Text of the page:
Everyone is different, but we’re on the same team; everyone’s important, and has their own dreams; if we work together, there’s nothing to lose; how we treat each other is something we choose.
The Davenport North High Chamber Choir sang these lyrics Sunday as anti-bullying mascot Pete the Purple Bull made his debut at the Unity Fest International at the Putnam Museum.
Pete vows to help make bullying a thing of the past as he spreads Q-C United’s anti-bully campaign throughout the Quad-Cities. The mere mention of bullying makes Pete wipe away tears with his fuzzy purple paw.
“Pete’s introduction to the world began as a concept from last year’s Unity Festival. We wanted to create an anti-bullying message, so we had local artist, Glorie Iacarrino, design T-shirts that portrayed this new character, Pete the Purple Bull,” Kim Riley, Q-C United, said.
“Then, we just decided that Pete needed to come to life, so here he is with his new campaign to teach children about acceptance and bullying,” Riley added.
The North High Chamber Choir practiced Pete’s song and introductory dance for the past week.
“Pete’s song makes me feel like a little kid again,” choir member Spencer Peachee, 15, said.
Even Davenport Major Bill Gluba came out to welcome Pete to the Quad-Cities.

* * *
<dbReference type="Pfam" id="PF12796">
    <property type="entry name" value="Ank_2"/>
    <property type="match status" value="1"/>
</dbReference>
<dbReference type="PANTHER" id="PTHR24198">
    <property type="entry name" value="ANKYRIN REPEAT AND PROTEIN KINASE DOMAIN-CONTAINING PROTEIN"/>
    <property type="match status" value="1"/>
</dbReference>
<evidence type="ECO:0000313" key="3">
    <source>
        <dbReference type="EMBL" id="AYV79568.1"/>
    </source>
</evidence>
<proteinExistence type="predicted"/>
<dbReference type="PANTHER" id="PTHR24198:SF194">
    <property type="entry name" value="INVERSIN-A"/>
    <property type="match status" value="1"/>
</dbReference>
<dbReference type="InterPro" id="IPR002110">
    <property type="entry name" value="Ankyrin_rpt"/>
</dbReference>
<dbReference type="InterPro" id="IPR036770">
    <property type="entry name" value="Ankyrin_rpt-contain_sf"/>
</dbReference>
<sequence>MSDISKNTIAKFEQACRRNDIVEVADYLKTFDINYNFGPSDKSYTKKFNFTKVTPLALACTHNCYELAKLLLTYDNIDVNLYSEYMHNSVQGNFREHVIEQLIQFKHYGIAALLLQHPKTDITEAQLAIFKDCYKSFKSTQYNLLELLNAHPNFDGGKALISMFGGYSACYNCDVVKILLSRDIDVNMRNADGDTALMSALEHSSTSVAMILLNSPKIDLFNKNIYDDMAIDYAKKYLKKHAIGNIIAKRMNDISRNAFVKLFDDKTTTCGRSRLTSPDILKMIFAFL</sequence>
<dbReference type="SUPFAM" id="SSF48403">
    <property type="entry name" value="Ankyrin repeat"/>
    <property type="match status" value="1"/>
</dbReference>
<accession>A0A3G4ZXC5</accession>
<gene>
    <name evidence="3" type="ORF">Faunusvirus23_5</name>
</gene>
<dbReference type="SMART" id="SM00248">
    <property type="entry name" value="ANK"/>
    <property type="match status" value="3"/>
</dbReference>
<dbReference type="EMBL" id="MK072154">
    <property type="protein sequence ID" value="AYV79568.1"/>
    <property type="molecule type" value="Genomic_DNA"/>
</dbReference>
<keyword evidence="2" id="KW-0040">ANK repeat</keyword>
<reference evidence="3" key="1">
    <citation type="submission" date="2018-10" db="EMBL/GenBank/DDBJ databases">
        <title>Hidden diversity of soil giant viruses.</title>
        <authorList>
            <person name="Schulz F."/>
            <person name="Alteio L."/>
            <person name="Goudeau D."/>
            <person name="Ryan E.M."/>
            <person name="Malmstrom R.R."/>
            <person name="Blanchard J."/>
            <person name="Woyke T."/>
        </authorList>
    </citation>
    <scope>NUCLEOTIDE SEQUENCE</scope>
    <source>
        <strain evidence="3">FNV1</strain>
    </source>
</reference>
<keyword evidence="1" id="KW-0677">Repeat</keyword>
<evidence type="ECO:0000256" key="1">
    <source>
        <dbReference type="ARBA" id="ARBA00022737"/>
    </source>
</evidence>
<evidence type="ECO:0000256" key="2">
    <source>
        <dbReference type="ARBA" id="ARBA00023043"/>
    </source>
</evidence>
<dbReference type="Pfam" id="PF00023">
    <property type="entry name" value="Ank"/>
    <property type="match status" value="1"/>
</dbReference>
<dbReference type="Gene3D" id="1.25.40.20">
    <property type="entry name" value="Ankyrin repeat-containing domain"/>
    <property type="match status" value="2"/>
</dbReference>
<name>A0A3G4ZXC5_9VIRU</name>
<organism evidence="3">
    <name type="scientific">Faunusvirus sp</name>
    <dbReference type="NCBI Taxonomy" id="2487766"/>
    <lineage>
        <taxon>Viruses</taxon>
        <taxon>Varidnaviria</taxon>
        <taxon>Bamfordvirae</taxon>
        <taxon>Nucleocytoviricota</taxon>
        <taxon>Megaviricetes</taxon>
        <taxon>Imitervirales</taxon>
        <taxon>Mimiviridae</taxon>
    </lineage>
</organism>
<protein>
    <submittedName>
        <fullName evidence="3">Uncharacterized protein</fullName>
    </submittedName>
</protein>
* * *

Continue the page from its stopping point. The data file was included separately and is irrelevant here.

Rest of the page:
“We need to reach kids when they are young and impressionable — Pete is the perfect way to do this. Hopefully, Pete will create sensitivity to others as kids identify with his anti-bullying message,” said Gluba, who plans to give Pete an official welcome in the coming months at Davenport City Hall.
Children lined up to get their picture taken with Pete.
Addison Moeller, 7, a student at Hoover Elementary School in Bettendof, was all smiles after posing with her new purple friend. “Pete will help teach kids that bullying is bad,” she said.
In addition to Pete’s debut, the Unity Fest International was a free multicultural celebration with culturally inspired food tastings and performances representing various cultures, including Native American drumming, Hispanic ballet folkloric, Imani dancers, Philippine American performing artists, Fiyah (a Rock Island reggae band), children’s puppet show (by Casa Guanajuanto), Celtic piper and dancer and Friends of India.
Neida Marquez has danced with the Quad-City Ballet Folkloric for the past four years. Marquez, 11, a student at Glenview Middle School in East Moline, was dressed in a long white dress and a red flower in her hair to represent the state of Veracruz, Mexico.
“I hope my dance will help to teach people about another culture.”